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< Day 1 Outlook Day 3 Outlook >
WPC Day 2 Excessive Rainfall Outlook
Risk of 1 to 6 hour rainfall exceeding flash flood guidance at a point
Updated: 2001 UTC Sat Aug 18, 2018
Valid: 12 UTC Aug 19, 2018 - 12 UTC Aug 20, 2018
Day 2 Excessive Rainfall Forecast
Forecast Discussion
Excessive Rainfall Discussion
NWS Weather Prediction Center College Park MD
429 PM EDT Sat Aug 18 2018
Day 2
Valid 12Z Sun Aug 19 2018 - 12Z Mon Aug 20 2018 


...Great Plains into the Ozarks...
A shortwave trough shifts southeast across the central Great 
Plains Sunday and Sunday night. A swath of 2.0 inch PW air along 
the Red River will be drawn north in 20 to 30 kt 850mb flow ahead 
of the surface low and warm front with 1.75 inch PW reaching SD 
(1.5 to 2 standardized anomaly across the region) and the 
deformation zone to the north of the wave. The combination of 
multiple sources of lift, ample moisture, instability 
(particularly south of the warm front) and wet antecedent 
conditions warranted combining existing Slight Risks into one that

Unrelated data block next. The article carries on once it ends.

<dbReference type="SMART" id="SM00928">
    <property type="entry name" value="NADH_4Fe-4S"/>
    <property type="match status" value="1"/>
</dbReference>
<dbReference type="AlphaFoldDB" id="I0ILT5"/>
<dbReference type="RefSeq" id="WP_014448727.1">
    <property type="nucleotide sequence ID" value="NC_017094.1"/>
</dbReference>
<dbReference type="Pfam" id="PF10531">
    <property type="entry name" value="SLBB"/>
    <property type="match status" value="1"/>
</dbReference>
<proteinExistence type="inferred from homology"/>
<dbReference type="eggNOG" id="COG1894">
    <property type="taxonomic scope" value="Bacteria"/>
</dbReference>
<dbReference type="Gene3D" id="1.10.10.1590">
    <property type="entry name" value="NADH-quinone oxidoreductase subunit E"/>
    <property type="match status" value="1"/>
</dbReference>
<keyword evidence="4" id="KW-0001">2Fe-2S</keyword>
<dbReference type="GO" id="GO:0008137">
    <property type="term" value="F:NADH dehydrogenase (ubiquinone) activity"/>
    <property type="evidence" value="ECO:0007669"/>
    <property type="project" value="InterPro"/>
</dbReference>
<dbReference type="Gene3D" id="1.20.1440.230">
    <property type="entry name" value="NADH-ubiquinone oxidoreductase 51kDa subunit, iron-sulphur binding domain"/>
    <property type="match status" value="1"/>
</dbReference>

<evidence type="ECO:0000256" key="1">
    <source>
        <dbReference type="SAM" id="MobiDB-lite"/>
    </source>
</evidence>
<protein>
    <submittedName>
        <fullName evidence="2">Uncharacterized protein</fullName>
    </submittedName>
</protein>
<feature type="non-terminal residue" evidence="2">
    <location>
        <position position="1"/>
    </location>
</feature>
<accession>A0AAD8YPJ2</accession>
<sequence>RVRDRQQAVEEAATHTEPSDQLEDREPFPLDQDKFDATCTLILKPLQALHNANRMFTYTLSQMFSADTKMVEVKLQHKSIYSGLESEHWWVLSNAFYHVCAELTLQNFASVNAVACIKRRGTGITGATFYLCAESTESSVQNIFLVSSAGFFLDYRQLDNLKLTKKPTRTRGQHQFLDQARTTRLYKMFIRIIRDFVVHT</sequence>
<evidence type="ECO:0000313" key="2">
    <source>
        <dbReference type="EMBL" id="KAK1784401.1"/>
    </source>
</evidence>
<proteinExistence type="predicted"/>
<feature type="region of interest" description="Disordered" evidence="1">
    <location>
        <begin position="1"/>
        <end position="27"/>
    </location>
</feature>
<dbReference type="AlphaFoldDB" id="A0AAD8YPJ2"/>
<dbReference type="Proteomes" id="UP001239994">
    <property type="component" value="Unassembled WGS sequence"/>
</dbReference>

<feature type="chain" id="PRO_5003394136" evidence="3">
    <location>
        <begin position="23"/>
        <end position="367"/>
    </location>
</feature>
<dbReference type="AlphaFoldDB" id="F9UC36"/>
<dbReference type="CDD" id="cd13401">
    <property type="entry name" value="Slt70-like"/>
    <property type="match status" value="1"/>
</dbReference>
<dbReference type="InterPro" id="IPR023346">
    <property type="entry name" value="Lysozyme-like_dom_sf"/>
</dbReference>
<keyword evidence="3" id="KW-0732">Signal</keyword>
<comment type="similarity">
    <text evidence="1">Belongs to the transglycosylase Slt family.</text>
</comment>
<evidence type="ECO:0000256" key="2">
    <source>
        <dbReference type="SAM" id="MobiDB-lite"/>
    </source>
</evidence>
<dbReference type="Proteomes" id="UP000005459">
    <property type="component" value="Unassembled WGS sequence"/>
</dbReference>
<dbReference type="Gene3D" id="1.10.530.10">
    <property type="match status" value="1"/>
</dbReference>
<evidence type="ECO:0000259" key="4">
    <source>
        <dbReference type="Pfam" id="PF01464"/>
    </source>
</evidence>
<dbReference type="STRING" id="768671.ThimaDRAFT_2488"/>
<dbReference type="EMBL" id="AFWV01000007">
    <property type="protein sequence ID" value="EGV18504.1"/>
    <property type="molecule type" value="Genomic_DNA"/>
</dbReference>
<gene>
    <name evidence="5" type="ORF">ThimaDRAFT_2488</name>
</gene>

stretches from the ND/SD/MN border to OK/AR. Instability will be 
limited north of the warm front, but dynamic forcing from the 
trough (that may briefly close into a low should be sufficient in 
the northern portion of the Slight Risk.

...Deep South...
A stationary front lifts north as a warm front Sunday with 2.0 
inch PW in the wake from the MS delta region to northern GA. 
Little deep flow means slow moving airmass thunderstorms may cause 
localized flash flooding. A Marginal Risk was maintained across 
this region.

...Southern Mid-Atlantic/Carolinas...
Maintained the Marginal Risk area along and ahead of a stationary 
front over southern VA to the southern Appalachians. Forcing is 
weak, but moisture is 1 to 1.5 standard deviations above normal. 
Scattered slow moving heavy thunderstorms are likely over a broad 
area from the Carolinas and Virginia.

...Greater New York City...
Maintained a small Marginal Risk for NYC given the 12Z ECMWF 
return to a more amplified trough/mid-level low over the northern 
Mid-Atlantic which may combine with the surface reflection 
offshore and peak Sunday heating to maintain moisture/instability 
and an area of locally heavy rain. This is also supported by the 
12Z ARW2 and NMMB models. Wet antecedent conditions make for low 
FFG. Other guidance like the GFS and other CAMs are much more 
disperse with the pressure pattern in this area and push moist air 
offshore sooner.

...Central Gulf Coast...
A Marginal Risk was maintained for the central Gulf Coast/greater 
New Orleans with the continued threat of localized flash flooding 
from lake breeze driven convection in ample moisture and limited 
deep layer flow per consultation from WFO LIX. 


Day 2 threat area:

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